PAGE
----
Subscribe To Banksy Says Exit Through The Gift Shop Is One Hundred Percent True Updates
I've already subscribed
Last night, our own Katey Rich posted her top 10 favorite films of 2010. Ranking in at number four on that list was the Banksy documentary Exit Through The Gift Shop. A hit at last year's Sundance Film Festival, the movie tells the story of an oddball named Thierry Guetta, a man who videotapes everything in his life who quickly becomes obsessed with the idea of street art. Because of how the film is structured, however, and because of Banksy's prankish nature, it's hard to tell if the entire movie is real or if the whole thing is a joke being played on the audience. Now the secretive director is coming out to protect the veracity of his work.
*Please note, the following includes spoilers about Exit Through The Gift Shop. If you have yet to see the film, I recommend watching it on Netflix Instant Watch and then coming back here to finish. Seriously, go watch it now.*
The website All These Wonderful Things somehow managed to score an email correspondence with the famous British artist, who is saying that not only is the film real, but that he is "shocked by the level of skepticism." What most people are questioning is how real the metamorphosis of Thierry Guetta into his alter-ego, Mr. Brainwash, really is. By the end of the documentary, Guetta holds a huge art exhibit filled with tacky and derivative pieces of "art," but everyone falls in love with it, seemingly because they believe that they are supposed to. It is thought by some that Banksy is the puppet master behind Brainwash, but he insists that that is simply not the case.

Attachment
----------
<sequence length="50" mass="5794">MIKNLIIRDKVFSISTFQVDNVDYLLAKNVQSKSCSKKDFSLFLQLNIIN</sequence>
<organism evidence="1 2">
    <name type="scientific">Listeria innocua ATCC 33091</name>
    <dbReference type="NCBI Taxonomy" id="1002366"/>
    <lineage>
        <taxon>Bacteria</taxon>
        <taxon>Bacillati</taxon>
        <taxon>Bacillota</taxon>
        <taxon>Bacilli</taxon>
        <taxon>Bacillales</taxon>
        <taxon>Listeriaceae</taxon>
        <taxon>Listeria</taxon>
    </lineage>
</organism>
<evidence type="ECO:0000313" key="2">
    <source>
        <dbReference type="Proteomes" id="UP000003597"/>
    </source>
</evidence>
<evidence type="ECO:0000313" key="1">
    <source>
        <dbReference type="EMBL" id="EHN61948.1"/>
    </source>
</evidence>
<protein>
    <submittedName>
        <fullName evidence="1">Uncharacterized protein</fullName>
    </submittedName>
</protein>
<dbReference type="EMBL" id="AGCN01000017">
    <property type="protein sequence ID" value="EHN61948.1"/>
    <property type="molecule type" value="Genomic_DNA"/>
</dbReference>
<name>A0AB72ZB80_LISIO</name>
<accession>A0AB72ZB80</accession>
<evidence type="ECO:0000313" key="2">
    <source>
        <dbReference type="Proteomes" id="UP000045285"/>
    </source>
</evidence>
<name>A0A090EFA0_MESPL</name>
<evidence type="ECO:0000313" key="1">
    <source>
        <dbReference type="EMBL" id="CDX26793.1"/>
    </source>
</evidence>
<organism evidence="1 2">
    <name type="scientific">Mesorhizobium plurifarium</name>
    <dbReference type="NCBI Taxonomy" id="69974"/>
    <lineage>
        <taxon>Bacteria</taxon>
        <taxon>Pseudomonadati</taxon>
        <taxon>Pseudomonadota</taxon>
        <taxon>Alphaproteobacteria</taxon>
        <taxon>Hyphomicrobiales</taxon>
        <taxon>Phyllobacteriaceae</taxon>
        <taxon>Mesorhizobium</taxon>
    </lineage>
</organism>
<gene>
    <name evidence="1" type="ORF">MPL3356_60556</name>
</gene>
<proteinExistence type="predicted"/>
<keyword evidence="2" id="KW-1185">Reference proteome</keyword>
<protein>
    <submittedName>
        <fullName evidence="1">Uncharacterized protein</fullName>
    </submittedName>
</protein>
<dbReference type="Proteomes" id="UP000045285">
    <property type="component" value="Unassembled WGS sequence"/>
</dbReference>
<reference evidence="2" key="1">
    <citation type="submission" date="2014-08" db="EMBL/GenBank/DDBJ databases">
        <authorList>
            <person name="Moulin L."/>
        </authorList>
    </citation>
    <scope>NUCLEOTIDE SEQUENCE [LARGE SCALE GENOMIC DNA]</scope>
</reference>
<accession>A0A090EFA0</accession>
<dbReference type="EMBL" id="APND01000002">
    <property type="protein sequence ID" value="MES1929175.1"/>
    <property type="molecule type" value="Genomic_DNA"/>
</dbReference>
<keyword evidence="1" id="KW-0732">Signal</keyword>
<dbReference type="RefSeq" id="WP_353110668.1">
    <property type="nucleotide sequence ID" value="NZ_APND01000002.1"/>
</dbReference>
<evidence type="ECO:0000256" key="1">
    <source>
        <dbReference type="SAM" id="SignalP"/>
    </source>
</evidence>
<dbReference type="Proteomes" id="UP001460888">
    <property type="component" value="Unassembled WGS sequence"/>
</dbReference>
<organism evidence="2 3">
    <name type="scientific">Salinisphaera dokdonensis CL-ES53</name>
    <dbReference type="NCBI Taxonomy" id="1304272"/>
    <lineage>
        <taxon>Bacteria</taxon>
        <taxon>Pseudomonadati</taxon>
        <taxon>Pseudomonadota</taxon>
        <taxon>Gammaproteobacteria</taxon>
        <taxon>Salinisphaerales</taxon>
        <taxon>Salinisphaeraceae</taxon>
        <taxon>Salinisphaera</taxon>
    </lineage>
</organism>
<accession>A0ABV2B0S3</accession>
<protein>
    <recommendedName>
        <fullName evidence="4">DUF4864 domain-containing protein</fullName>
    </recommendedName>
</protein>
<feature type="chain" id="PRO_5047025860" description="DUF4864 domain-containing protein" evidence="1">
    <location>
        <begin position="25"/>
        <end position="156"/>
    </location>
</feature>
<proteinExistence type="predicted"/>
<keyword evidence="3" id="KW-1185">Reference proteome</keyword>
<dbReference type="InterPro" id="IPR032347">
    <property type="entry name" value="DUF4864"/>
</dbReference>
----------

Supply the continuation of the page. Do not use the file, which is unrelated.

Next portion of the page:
Ordinarily I wouldn’t mind if people believe me or not, but the film’s power comes from the fact it’s all 100% true. This is from the frontline, this is watching an art form self-combust in front of you. Told by the people involved. In real time. This is a very real film about what it means to ‘keep it real’.
What's truly funny about the whole situation is that it doesn't really matter if the film is an elaborate ruse or not: the results stand up either way. If real, the film is a story about an incredibly strange character that ends up selling out everything and everyone he spent years getting close to. If fake, it's an extraordinary social experiment about the effects of hype and persuasion. All in all it's simply brilliant filmmaking. I actually recommend heading over to All These Wonderful Things to read the rest of the interview, and, if you ignored my message above, please do yourself a favor and go see the movie. You won't regret it.